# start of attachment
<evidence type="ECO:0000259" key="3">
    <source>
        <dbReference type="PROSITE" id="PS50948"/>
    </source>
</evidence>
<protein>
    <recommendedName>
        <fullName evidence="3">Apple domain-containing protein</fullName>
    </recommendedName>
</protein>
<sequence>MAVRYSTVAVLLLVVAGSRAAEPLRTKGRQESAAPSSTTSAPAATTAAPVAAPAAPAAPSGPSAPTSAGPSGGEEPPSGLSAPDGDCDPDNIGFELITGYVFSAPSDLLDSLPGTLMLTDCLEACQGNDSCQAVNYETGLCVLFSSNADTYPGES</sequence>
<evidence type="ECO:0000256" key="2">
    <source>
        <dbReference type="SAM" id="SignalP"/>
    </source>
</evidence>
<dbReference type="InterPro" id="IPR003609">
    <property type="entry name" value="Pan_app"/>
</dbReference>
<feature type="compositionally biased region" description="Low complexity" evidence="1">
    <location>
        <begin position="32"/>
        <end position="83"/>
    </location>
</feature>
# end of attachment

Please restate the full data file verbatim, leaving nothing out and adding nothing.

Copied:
<evidence type="ECO:0000259" key="3">
    <source>
        <dbReference type="PROSITE" id="PS50948"/>
    </source>
</evidence>
<protein>
    <recommendedName>
        <fullName evidence="3">Apple domain-containing protein</fullName>
    </recommendedName>
</protein>
<sequence>MAVRYSTVAVLLLVVAGSRAAEPLRTKGRQESAAPSSTTSAPAATTAAPVAAPAAPAAPSGPSAPTSAGPSGGEEPPSGLSAPDGDCDPDNIGFELITGYVFSAPSDLLDSLPGTLMLTDCLEACQGNDSCQAVNYETGLCVLFSSNADTYPGES</sequence>
<evidence type="ECO:0000256" key="2">
    <source>
        <dbReference type="SAM" id="SignalP"/>
    </source>
</evidence>
<dbReference type="InterPro" id="IPR003609">
    <property type="entry name" value="Pan_app"/>
</dbReference>
<feature type="compositionally biased region" description="Low complexity" evidence="1">
    <location>
        <begin position="32"/>
        <end position="83"/>
    </location>
</feature>